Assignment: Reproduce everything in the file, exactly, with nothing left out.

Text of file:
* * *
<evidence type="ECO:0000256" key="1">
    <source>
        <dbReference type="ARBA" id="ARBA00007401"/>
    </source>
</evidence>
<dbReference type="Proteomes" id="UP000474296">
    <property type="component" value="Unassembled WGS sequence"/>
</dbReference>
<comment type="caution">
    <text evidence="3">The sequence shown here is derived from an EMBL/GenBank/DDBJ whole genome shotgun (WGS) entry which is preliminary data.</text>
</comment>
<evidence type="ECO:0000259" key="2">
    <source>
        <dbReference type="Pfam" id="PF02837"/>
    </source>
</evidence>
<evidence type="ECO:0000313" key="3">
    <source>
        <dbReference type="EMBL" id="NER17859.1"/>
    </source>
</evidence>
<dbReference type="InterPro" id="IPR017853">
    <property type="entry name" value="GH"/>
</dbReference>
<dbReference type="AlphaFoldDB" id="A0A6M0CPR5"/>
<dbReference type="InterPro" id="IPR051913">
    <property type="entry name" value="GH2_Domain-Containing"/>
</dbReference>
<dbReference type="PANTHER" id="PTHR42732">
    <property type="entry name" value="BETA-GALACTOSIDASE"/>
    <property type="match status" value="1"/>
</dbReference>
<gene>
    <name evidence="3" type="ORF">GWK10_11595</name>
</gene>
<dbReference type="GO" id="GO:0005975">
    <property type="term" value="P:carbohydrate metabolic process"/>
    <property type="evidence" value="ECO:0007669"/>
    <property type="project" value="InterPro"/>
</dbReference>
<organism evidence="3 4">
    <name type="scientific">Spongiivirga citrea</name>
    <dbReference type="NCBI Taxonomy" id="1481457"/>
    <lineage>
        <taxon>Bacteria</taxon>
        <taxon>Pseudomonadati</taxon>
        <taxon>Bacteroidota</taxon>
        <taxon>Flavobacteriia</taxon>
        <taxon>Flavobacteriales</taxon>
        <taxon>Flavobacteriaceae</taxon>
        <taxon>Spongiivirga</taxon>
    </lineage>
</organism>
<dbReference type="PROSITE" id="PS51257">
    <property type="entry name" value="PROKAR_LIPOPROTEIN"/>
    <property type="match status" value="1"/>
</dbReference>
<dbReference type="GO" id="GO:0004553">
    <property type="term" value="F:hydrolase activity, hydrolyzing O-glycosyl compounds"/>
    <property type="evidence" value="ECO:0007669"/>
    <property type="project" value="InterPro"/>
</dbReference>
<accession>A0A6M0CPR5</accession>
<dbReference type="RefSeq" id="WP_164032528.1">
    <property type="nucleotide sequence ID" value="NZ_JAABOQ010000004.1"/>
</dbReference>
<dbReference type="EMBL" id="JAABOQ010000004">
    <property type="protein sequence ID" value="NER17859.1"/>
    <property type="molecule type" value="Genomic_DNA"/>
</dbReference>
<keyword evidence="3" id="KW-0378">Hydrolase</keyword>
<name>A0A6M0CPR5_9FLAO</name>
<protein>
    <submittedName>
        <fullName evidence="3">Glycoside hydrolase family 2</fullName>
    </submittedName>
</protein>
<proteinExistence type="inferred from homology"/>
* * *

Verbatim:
<evidence type="ECO:0000256" key="1">
    <source>
        <dbReference type="ARBA" id="ARBA00007401"/>
    </source>
</evidence>
<dbReference type="Proteomes" id="UP000474296">
    <property type="component" value="Unassembled WGS sequence"/>
</dbReference>
<comment type="caution">
    <text evidence="3">The sequence shown here is derived from an EMBL/GenBank/DDBJ whole genome shotgun (WGS) entry which is preliminary data.</text>
</comment>
<evidence type="ECO:0000259" key="2">
    <source>
        <dbReference type="Pfam" id="PF02837"/>
    </source>
</evidence>
<evidence type="ECO:0000313" key="3">
    <source>
        <dbReference type="EMBL" id="NER17859.1"/>
    </source>
</evidence>
<dbReference type="InterPro" id="IPR017853">
    <property type="entry name" value="GH"/>
</dbReference>
<dbReference type="AlphaFoldDB" id="A0A6M0CPR5"/>
<dbReference type="InterPro" id="IPR051913">
    <property type="entry name" value="GH2_Domain-Containing"/>
</dbReference>
<dbReference type="PANTHER" id="PTHR42732">
    <property type="entry name" value="BETA-GALACTOSIDASE"/>
    <property type="match status" value="1"/>
</dbReference>
<gene>
    <name evidence="3" type="ORF">GWK10_11595</name>
</gene>
<dbReference type="GO" id="GO:0005975">
    <property type="term" value="P:carbohydrate metabolic process"/>
    <property type="evidence" value="ECO:0007669"/>
    <property type="project" value="InterPro"/>
</dbReference>
<organism evidence="3 4">
    <name type="scientific">Spongiivirga citrea</name>
    <dbReference type="NCBI Taxonomy" id="1481457"/>
    <lineage>
        <taxon>Bacteria</taxon>
        <taxon>Pseudomonadati</taxon>
        <taxon>Bacteroidota</taxon>
        <taxon>Flavobacteriia</taxon>
        <taxon>Flavobacteriales</taxon>
        <taxon>Flavobacteriaceae</taxon>
        <taxon>Spongiivirga</taxon>
    </lineage>
</organism>
<dbReference type="PROSITE" id="PS51257">
    <property type="entry name" value="PROKAR_LIPOPROTEIN"/>
    <property type="match status" value="1"/>
</dbReference>
<dbReference type="GO" id="GO:0004553">
    <property type="term" value="F:hydrolase activity, hydrolyzing O-glycosyl compounds"/>
    <property type="evidence" value="ECO:0007669"/>
    <property type="project" value="InterPro"/>
</dbReference>
<accession>A0A6M0CPR5</accession>
<dbReference type="RefSeq" id="WP_164032528.1">
    <property type="nucleotide sequence ID" value="NZ_JAABOQ010000004.1"/>
</dbReference>
<dbReference type="EMBL" id="JAABOQ010000004">
    <property type="protein sequence ID" value="NER17859.1"/>
    <property type="molecule type" value="Genomic_DNA"/>
</dbReference>
<keyword evidence="3" id="KW-0378">Hydrolase</keyword>
<name>A0A6M0CPR5_9FLAO</name>
<protein>
    <submittedName>
        <fullName evidence="3">Glycoside hydrolase family 2</fullName>
    </submittedName>
</protein>
<proteinExistence type="inferred from homology"/>